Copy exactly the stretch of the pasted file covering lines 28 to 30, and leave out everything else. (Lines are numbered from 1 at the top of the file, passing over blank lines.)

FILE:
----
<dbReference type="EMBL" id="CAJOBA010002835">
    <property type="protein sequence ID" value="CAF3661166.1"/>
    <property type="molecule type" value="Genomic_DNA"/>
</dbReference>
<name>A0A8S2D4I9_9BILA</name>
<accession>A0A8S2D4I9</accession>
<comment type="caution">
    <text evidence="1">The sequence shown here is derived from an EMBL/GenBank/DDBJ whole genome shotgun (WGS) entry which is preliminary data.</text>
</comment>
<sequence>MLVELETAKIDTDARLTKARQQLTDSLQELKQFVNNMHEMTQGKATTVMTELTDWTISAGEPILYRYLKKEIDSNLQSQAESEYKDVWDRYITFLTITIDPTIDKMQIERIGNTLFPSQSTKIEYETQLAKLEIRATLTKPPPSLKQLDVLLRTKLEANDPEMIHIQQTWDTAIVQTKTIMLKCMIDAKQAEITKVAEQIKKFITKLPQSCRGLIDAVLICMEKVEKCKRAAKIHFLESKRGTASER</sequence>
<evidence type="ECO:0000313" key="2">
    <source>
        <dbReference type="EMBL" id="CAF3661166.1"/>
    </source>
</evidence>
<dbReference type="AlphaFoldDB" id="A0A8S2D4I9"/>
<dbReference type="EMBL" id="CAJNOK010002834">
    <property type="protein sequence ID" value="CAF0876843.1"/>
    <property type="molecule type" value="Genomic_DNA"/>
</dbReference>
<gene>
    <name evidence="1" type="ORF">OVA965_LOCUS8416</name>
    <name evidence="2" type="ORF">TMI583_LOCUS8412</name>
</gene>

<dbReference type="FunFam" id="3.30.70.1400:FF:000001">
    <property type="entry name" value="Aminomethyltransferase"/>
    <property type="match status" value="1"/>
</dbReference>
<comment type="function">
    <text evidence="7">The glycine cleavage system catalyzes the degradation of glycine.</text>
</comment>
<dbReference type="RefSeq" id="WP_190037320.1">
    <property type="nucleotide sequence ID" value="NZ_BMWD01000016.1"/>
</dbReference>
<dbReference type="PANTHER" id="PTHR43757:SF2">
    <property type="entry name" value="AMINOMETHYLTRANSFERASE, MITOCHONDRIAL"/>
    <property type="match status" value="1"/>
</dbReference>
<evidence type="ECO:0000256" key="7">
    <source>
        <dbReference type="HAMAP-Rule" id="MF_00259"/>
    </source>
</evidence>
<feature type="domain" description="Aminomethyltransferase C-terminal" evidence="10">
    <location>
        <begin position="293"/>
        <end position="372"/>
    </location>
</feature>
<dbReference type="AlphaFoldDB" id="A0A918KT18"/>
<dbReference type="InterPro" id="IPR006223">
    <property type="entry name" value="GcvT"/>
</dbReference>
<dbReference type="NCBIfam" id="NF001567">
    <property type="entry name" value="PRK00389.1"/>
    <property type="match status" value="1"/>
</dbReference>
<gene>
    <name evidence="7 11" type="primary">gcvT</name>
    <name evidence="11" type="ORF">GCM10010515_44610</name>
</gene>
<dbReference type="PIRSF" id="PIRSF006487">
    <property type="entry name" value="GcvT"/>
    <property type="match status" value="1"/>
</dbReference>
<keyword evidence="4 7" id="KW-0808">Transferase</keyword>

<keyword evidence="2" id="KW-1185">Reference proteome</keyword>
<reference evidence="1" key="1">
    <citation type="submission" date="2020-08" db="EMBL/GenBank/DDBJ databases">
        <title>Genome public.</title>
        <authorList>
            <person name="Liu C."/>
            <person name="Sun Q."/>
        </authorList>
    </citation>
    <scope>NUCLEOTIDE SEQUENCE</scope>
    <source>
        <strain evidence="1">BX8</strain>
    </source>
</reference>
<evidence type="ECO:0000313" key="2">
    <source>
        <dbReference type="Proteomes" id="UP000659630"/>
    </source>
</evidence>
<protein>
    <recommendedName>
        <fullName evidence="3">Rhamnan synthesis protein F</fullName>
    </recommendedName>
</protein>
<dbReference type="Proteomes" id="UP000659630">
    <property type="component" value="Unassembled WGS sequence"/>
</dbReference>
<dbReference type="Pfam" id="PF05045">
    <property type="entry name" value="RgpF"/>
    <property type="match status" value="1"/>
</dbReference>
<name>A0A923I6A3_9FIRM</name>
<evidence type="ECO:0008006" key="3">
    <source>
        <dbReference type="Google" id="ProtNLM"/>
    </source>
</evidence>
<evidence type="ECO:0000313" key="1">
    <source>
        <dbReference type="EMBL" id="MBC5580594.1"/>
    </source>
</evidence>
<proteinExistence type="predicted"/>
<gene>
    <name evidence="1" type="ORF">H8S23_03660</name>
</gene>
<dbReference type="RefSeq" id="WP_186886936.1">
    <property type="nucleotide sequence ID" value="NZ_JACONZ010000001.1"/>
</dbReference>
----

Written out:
</dbReference>
<comment type="function">
    <text evidence="7">The glycine cleavage system catalyzes the degradation of glycine.</text>